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you'll find several sites which may still have the recording of a Formula One engine playing "When the Saints go marching in."

I was working on a Formula One game when that mp3 first did the rounds, we asked the physics and audio programmers if we could have our game doing that. :D (We didn't do it, alas.)

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Re: Mechanical audio amplifiers

Postby TheKhakinator » Tue Oct 30, 2007 1:04 pm UTC

OK.

FIRSTLY, if you take something like an engine or a pipe or whatever, and use it to make sound, you are not AMPLIFYING anything, you are making A NEW SOUND. This is about making a non-electronic audio AMPLIFIER.

Secondly, this is probably possible by passing vibrations through a fluid then doing some kinky shit.

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Re: Mechanical audio amplifiers

Postby evilbeanfiend » Tue Oct 30, 2007 2:33 pm UTC

TheKhakinator wrote:OK.

FIRSTLY, if you take something like an engine or a pipe or whatever, and use it to make sound, you are not AMPLIFYING anything, you are making A NEW SOUND. This is about making a non-electronic audio AMPLIFIER.

Secondly, this is probably possible by passing vibrations through a fluid then doing some kinky shit.


well yes and no - you have to add more energy in somehow, another loud sound might be one way of adding energy.
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Re: Mechanical audio amplifiers

Postby TheKhakinator » Wed Oct 31, 2007 10:11 am UTC

Add more energy with a pump. I should have looked it up. You can't use sound to amplify other sound. You can, for example, like with some Tesla coils, turn a high frequency sound on and off many times a second to change the frequency (say, a Tesla coil making a 44KHz sound which is above human hearing, is turned on and off 440 times a second to give a sound at 440Hz.)

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Re: Mechanical audio amplifiers

Postby Remorse2 » Tue Apr 23, 2019 1:17 am UTC

The mechanical amplifier I think of is a lever. The lever needs to be small enough to be moved by sound waves. Sort of like the little guy lifting the fat kid on the seesaw. The little sound waves are caught in a flexible diaphragm. The flexible diaphragm is connected to a rod and with an off center pivot. The opposite end of the rod is connected to a large diaphragm.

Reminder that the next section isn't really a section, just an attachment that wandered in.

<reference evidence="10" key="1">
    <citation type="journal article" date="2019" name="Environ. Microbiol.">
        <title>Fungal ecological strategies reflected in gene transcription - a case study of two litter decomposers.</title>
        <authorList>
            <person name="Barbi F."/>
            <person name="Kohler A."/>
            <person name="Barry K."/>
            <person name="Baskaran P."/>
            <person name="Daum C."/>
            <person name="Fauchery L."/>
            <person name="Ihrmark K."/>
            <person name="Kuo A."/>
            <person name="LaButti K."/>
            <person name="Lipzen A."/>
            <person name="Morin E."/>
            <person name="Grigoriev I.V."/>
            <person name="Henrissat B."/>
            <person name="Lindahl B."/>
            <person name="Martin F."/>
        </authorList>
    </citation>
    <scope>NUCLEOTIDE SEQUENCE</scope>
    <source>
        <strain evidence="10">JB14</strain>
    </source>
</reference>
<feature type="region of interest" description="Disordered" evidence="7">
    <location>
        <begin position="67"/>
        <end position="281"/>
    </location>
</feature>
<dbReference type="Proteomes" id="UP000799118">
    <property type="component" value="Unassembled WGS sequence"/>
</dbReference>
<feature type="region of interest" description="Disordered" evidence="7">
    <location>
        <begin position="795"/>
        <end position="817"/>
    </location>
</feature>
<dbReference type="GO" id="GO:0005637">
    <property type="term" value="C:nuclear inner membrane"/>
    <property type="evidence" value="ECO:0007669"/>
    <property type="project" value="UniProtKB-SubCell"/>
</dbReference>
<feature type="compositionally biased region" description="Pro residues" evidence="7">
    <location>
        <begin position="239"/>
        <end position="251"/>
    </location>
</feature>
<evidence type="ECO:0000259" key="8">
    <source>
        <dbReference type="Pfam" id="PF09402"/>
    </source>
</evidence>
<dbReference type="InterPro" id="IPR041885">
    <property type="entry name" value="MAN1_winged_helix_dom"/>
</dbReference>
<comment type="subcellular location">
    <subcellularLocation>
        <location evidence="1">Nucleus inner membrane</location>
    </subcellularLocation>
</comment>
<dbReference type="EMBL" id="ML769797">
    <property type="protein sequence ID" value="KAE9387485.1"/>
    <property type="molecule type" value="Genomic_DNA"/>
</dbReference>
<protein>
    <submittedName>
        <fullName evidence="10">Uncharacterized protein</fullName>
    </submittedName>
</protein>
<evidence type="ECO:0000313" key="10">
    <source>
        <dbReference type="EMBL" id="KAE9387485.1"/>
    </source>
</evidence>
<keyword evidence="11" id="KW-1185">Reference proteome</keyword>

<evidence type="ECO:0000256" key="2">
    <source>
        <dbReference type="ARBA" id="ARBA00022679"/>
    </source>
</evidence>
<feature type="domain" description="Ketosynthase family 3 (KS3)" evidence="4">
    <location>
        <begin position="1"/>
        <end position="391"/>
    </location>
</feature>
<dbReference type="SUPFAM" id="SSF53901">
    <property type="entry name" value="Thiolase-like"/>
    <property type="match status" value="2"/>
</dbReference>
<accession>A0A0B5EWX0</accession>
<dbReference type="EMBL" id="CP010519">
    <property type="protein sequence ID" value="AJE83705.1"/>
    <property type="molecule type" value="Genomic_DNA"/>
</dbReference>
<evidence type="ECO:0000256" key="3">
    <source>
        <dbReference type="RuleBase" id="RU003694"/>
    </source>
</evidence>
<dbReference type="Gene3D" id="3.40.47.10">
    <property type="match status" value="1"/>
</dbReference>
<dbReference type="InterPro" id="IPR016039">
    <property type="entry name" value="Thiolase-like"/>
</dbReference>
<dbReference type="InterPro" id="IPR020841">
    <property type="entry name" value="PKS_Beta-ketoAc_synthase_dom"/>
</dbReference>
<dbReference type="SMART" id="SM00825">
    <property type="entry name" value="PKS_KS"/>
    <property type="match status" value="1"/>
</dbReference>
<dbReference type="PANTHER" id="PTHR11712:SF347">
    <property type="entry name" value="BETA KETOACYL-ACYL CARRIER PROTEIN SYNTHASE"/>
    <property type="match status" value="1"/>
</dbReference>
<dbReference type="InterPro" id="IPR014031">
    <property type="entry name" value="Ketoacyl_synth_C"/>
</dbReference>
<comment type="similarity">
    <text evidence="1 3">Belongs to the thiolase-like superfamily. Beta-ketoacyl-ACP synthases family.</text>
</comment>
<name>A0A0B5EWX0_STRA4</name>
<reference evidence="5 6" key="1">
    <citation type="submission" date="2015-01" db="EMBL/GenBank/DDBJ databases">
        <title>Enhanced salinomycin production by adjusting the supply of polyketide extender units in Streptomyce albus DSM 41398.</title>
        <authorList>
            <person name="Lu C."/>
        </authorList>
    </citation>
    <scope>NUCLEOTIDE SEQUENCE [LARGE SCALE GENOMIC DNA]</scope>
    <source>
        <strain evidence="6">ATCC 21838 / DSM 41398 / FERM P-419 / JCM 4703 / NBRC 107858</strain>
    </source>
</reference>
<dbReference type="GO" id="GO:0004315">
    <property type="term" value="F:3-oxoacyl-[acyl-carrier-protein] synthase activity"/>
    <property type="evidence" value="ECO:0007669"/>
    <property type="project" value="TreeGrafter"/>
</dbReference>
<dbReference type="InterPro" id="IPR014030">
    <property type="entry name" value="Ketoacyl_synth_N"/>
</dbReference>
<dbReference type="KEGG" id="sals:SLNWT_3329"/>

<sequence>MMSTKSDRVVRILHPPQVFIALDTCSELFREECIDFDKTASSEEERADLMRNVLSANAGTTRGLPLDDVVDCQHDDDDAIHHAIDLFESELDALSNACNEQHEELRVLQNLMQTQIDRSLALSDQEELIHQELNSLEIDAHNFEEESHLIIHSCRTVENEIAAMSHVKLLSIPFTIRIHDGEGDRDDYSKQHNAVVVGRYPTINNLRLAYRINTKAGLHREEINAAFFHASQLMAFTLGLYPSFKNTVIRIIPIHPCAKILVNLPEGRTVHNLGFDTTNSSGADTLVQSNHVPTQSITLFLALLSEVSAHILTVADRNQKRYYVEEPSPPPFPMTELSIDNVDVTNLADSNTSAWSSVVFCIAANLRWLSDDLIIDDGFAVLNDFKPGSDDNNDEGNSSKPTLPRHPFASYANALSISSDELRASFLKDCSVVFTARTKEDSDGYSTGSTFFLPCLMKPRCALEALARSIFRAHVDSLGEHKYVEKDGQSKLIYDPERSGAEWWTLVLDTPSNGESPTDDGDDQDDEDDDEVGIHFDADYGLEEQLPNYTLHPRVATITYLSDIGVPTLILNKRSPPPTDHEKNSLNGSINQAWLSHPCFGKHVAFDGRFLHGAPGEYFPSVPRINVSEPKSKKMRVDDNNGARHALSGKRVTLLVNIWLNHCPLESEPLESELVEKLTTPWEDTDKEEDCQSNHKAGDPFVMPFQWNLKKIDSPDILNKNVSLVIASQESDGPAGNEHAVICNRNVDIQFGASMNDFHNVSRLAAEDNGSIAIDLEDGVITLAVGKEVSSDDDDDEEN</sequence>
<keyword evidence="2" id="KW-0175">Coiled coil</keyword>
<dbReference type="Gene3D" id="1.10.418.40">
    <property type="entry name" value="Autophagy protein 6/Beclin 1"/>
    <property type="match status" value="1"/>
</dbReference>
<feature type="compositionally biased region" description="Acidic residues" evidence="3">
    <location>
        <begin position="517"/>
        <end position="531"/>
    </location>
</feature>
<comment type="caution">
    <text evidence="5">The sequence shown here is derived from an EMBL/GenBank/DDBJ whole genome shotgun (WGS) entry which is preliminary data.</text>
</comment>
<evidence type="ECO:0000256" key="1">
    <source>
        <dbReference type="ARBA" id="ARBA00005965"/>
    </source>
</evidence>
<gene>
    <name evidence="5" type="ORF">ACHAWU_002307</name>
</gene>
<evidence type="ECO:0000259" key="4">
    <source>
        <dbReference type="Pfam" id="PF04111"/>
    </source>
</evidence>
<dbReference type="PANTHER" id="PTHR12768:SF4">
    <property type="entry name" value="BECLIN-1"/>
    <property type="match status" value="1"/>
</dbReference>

The immediate problem is the large diaphragm is pushing more air. It will need some assistance. Maybe add springs it the large diaphragm end of the rod to make it super easy to flex.

My idea sounds possible.

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Re: Mechanical audio amplifiers

Postby sttpeok » Tue Apr 23, 2019 11:33 am UTC

The mechanical amplifier I think of is a lever. The lever needs to be small enough to be moved by sound waves. Sort of like the little guy lifting the fat kid on the seesaw. The little sound waves are caught in a flexible diaphragm. The flexible diaphragm is connected to a rod and with an off center pivot. The opposite end of the rod is connected to a large diaphragm.

The immediate problem is the large diaphragm is pushing more air. It will need some assistance. Maybe add springs it the large diaphragm end of the rod to make it super easy to flex.

My idea sounds possible.

This thread was started 12 years ago!
However, I think a high-quality multimeter can help a lot to identify the problems. Recently, I have found this multimeter blog with top rated multimeters list Best Multimeter Reviews 2019 {For the Money}. You can select a multimeter according to your budget and then check each part of the amplifier. Although, it is an old post and I guess you have solved your problem.
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Re: Mechanical audio amplifiers

Postby Soupspoon » Tue Apr 23, 2019 12:05 pm UTC

(Noting the necro. And now the ninja that says as much.)

Levers in themselves don't add energy. They take a displacement and a force and convert to a complimentary displacement and force. Small displacement to large displacement requires that the force be lessened by (at least) the same factor.

Springs to make it move easier away from centre (thus adding force to one/both outward swing, depending on setup) correspondingly would impede the recentering on the reverse side of any asisted slope, and springs to drive towards centre would oppose outward travel. Dumb springs.

I could see a latch/unlatch mechanism that links the greater-moving lever to a select helper-spring (or hydraulic/pneumatic/gravity-fed assist), according to wave-phase, but then that needs resetting while the next helper-thing (left with potential to it) grabs back again, before it needs resetting when out of direct use. 'Unmodulated' mechanical energy could be applied (the steam reservoir, perhaps) to do that, but it needs to be a more rapid reset than the potential return-time of the lever it has to be in place to assist (or one of a set, cycled through).

And anything more complex than a major back-and-forth waveform would lose out, as the major oscillations are reinforced and drowning out* many of the subtleties of tone and pitch.